The silly staff picture.

That’s when I woke up.

I woke up back into the same life, this endless slog through time, the same middle-aged shoulder pain, the same insistent meowing of the big black cat at the end of the bed who doesn’t understand why we have to hide his food in the oven at night because if we don’t a determined mouse will eat it all and grow to the size of a kaiju.

But this morning I brought something back with me from the dream, something I’d not felt for two long years. It was the intense glow of communal joy; the kind that fills your body with giddy euphoria folded in with contentment and peace, the way you carefully fold stiff yet fragile egg whites into a sweet batter. It was a communal joy that radiated upward from an entire field of people singing, hugging, laughing and crying in the rain and carried me into a crisp November morning with a profoundly genuine smile. I carry that joy with me still, as I write these words, and I hope to carry it further.

Already the day feels shinier, and my worries seem more like tasks to check off rather than sludgy impediments. And even though I’ve known it logically for some time, my whole heart and body now understand that we went straight from the era of pandemic terror, filled with zoom church and zoom weddings and zoom funerals to not even bothering with funerals because there was so much attention to death everywhere else. It was two years of televised concerts and make-do life events, and never-ending work or the terror of no work at all. And now we live in a muddled and uncertain present of elbow bumps and masked hugs competing with defiant insurrections; breakthrough illness and endless digital screaming about masks, vaccines and just about everything else. Regardless of the facts on the ground, or your facts versus my facts, one thing feels true—it is more difficult than ever to feel communal joy and connection.

Even when I get up the courage to go to restaurants, concerts or amusement parks, I so often feel the echo of past joy, rather than its present tense. I went to Disneyland and it felt like a creaky memory, my feet burning as I diligently trudged from one magical land to the next. Then I got a bruiser of cold, or maybe worse. I didn’t bother to find out. I just stayed home and coughed.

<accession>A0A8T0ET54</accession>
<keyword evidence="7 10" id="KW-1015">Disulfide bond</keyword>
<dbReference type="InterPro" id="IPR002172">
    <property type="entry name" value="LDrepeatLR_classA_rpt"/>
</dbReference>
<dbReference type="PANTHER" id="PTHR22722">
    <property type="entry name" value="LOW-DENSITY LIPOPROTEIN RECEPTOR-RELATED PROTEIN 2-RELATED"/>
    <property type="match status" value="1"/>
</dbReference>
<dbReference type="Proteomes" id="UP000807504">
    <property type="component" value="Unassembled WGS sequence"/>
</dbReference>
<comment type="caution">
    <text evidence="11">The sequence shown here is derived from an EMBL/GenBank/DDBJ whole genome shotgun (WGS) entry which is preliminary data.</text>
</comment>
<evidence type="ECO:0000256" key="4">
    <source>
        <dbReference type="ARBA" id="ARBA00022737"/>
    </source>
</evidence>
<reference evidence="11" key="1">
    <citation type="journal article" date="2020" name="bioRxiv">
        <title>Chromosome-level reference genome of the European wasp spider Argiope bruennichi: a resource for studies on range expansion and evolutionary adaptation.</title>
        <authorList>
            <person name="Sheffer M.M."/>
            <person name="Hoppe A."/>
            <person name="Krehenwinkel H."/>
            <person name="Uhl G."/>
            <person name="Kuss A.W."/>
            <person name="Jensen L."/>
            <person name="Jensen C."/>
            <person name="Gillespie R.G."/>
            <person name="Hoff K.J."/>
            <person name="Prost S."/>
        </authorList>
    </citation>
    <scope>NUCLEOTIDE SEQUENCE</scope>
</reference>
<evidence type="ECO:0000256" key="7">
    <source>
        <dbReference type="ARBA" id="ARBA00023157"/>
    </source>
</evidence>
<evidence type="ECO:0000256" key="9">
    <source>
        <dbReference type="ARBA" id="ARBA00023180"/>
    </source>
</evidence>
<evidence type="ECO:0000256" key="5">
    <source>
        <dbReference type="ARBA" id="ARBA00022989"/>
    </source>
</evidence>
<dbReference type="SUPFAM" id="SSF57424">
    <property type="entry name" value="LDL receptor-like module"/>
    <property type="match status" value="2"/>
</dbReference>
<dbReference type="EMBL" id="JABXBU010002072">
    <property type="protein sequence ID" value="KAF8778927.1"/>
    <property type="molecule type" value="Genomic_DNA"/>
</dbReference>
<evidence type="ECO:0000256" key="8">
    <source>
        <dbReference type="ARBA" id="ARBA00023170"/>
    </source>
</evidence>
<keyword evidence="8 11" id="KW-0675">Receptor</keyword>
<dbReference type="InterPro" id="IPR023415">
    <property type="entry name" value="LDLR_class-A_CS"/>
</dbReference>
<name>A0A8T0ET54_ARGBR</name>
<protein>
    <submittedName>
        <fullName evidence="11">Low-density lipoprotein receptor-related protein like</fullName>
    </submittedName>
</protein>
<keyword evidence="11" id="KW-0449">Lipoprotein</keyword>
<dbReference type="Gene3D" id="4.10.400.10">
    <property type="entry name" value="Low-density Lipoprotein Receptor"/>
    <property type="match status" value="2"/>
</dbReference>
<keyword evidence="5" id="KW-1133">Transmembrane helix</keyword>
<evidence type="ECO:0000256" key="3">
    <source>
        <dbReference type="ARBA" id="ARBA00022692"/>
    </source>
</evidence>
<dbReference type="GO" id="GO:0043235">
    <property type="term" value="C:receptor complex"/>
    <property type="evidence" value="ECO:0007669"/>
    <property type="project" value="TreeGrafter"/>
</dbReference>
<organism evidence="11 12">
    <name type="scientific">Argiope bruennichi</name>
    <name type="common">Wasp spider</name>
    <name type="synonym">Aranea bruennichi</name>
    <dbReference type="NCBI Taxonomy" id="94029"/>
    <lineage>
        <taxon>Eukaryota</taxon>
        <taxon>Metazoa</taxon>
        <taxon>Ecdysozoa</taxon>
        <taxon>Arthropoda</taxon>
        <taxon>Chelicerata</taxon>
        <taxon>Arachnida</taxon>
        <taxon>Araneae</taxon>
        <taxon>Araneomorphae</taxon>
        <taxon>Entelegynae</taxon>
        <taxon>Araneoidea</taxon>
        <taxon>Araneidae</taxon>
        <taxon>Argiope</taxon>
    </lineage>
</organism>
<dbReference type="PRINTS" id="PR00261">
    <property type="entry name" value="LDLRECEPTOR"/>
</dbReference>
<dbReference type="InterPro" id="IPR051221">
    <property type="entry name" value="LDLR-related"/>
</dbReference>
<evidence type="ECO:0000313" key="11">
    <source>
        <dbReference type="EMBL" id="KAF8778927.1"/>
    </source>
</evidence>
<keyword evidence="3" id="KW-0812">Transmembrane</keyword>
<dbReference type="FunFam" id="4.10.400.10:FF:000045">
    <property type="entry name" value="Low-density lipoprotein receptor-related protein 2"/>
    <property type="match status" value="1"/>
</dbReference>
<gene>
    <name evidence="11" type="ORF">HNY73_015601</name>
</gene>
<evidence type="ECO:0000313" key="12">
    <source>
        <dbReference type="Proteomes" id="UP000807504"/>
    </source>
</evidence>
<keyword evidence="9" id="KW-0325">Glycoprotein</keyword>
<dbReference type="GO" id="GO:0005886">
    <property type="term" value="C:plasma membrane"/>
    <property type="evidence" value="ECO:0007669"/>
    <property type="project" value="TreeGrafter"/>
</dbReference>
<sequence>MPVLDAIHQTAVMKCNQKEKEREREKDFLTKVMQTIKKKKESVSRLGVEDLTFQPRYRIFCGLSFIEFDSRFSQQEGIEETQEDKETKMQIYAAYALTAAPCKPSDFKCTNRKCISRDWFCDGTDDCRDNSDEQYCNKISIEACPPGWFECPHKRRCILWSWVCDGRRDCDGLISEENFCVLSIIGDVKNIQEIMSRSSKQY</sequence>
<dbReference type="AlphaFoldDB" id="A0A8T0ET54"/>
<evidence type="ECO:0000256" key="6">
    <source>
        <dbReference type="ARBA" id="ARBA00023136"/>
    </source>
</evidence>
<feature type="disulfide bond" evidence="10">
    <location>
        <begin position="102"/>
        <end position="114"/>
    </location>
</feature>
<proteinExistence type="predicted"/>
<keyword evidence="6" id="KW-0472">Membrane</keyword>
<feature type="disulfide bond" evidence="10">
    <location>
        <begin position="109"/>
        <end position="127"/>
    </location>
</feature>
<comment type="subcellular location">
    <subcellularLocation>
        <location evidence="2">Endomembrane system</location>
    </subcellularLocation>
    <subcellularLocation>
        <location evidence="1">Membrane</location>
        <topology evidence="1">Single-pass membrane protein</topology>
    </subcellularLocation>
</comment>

My summer camp was Quaker, I was nominally Jewish, but really not much of anything. It was at camp that I learned to sit in reflective silence in a grove of trees or in a huge wooden barn with rain pounding on the roof during meeting for worship every Wednesday and Sunday morning. Communal silence—when have we last had that? At Quaker meeting for worship, or at least the ones I attended, you are welcome to stand at any point and share what you’re feeling. At camp I never did, too self-conscious, unable to put in to words the love for my camp and the people whose energy gave it so much power over my life, awake or otherwise.

So this Sunday morning, as I lie here in bed, radiating a joy I’ve not felt since at least December 20, 2019, and in its most powerful form not since long long ago—I want to give thanks. I’m profoundly and eternally grateful to my summer camp and the friends I made there, where together we planted a tiny seed of powerful joy that slumbered for decades deep within my mind, through long years where camp was remembered as a blurry photograph, a quick flash of an embarrassing memory, or a vague longing for something lost. That seed, that joy, was growing unwatered and untended, through all these long years of distance from home in the red dirt fed by the creeks and streams that run down the Delaware River, helping us through the terrible loss of those of us who were far too young, and all the other pain that life serves us at will.

I suppose this essay should end. I should get up and do all the things. But in the way that we cling to dreams even as they dissipate in the morning light, I want to take one last moment to remember my dream of a wonderful place that still exists. A dream that has reminded me, without question, that the joy is still within.

All children should get their chance to build this deep reserve of joy, regardless of economic circumstance. If you agree, and you are able, please donate to The Fresh Air Fund.